Monday, December 31, 2007

That Phony Healthy-Airport-Food Report, Back Again

First off: Happy New Year.

Here, incidentally, is how that ball-drop tradition in Times Square got started.

And now to less festive matters:

Once again, the news media credulously report the annual "healthiest airport food" press release from an outfit that calls itself the Physicians Committee for Responsible Medicine, without wondering who this marvelous committee is.

It's 2008 tomorrow, and I am growing weary. Don't reporters ask basic questions anymore?

The grandly named Physicians Committee for Responsible Medicine is, in fact, a social-agenda organization run by a psychiatrist with ties to the zealots at People for the Ethical Treatment of Animals.

All of us are for ethical treatment of animals, of course, but we all know that P.E.T.A. has other agendas, among them an opposition to eating meat or dairy products, and a holier-than-thou attitude about food in general.

Not that there's anything wrong with a nice salad.

The annual "Physicians Committee" report -- which defines "healthy" basically as "not meat or dairy" -- used to get a lot more publicity before, uh, someone blew their cover 3 years ago.

Any reporter who picks up their press release without identifying who the people behind it are is simply sloppy. (And the link in the fifth paragraph is by no means the only example.)

The report still gets giddy treatment in local media, especially television news reports, which typically gush when the "physicians report" gives good marks to the local airport).


Friday, December 28, 2007

Chicago, Chicago...

Again today, I draw your attention to Chicago O'Hare, while most of the travel media are still running around clucking about Kennedy flight caps and the grossly overstated problems of mishandled bags and overbookings.

It's 1 p.m. Central time, and already, according to, 442 departures and arrivals have been canceled at O'Hare, where it's snowing. So far this month, about 3,000 flights have been canceled at O'Hare.

[Update, Dec. 29 -- 621 departures and arrivals were canceled yesterday at O'Hare -- and this time it was American Eagle and American combined that led the pack. So it's time for American Airlines passengers as well as United passengers to be wary. Check those flight schedules well in advance.]

And the month isn't over.

As I've said, weather is part of the problem -- but we always have weather. And in past years, a good number of the canceled flights would have been flown -- subject to delays, which get recorder statistically.

Then there's the trend this year toward stranding planes on the ground for long periods of time, which has given the airline industry some of its worst publicity ever.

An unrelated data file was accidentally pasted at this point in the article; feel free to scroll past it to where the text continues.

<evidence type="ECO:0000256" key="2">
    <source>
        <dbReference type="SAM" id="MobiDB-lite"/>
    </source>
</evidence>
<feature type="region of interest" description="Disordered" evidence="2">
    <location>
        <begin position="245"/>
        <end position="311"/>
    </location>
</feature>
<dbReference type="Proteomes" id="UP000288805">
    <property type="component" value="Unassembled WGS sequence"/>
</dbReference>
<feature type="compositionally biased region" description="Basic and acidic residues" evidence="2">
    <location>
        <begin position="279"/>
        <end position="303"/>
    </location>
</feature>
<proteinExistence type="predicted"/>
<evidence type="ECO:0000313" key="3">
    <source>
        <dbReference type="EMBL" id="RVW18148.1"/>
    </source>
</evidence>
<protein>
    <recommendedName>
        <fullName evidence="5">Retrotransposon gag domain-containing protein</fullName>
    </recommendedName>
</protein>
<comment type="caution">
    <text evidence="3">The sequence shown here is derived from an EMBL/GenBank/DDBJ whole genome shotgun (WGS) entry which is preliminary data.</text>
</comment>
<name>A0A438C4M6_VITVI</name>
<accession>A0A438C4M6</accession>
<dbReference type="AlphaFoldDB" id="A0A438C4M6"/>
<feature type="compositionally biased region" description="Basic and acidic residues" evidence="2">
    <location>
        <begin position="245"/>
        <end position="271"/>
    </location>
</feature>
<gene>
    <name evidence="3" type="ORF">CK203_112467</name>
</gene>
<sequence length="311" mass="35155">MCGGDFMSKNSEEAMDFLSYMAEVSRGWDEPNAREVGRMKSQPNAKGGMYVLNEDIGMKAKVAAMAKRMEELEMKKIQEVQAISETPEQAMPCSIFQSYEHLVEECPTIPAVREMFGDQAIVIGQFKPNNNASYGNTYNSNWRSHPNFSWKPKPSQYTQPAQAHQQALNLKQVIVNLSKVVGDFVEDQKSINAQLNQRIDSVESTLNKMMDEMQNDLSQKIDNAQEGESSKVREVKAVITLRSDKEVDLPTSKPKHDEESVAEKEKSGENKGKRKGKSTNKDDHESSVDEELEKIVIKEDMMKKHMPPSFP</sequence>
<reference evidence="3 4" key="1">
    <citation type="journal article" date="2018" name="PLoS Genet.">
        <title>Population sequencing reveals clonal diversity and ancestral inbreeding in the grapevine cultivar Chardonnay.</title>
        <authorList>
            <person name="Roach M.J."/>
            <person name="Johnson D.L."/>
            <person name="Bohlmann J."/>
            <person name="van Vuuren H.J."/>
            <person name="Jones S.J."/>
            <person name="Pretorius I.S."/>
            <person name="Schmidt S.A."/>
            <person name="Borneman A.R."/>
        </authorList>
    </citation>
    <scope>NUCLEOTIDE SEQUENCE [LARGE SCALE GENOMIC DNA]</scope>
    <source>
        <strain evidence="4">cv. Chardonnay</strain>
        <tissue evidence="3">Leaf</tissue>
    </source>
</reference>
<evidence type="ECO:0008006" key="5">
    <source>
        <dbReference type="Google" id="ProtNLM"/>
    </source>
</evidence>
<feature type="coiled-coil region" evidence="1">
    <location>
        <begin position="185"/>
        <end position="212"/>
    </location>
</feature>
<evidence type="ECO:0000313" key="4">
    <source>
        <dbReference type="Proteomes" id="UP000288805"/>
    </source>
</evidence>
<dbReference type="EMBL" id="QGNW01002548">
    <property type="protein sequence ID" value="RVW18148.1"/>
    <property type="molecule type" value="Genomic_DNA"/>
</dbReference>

With the passengers' rights movement gaining force, the last thing airlines want is pictures on TV and in the papers of passengers stuck in planes amid deteriorating conditions. And thanks to Kate Hanni's coalition (, some of those stranded passengers have cameras in the cabins and know where to send the videos and pictures to get attention.

So that's one factor.

Another is pilot and other flight-crew shortages as the end of the month and year arrive. This has been an especially acute problem with United Airlines, incidentally. Crews "time out" near the end of any month, but United especially doesn't seem to have enough resources in place to keep the planes flying. And now it looks as if American and its regional subsidiary might be in the same fix.

Anyway, it's another peak holiday travel time, and an awful lot of passengers are simply not being flown on flights that disappeared from the schedules. Those flights don't show up as delays, of course.

Meanwhile, an awful lot of planes -- and crews -- are out of position, scattered all over the Midwest and beyond.

It's a good time to stay home.

If you have to fly, as I do today (though luckily not through the Midwest) -- well, good luck to you.

As I have said before, the air-travel story this month is not delays -- which continue to be terrible. The story is cancellations.

If it's canceled well in advance (and evidence shows that's happening), a canceled flight doesn't generally draw hundreds of passengers to the airport, where their misery is publicly manifest, and where the unhappy crowds make for compelling news photos and video. Cancel the flight well enough in advance, and a lot of the affected passengers don't even arrive at the airport.

How many of those cancellations are being made preemtively by the airlines to keep the mounting problems out of sight?


A-Hunting We Will Go!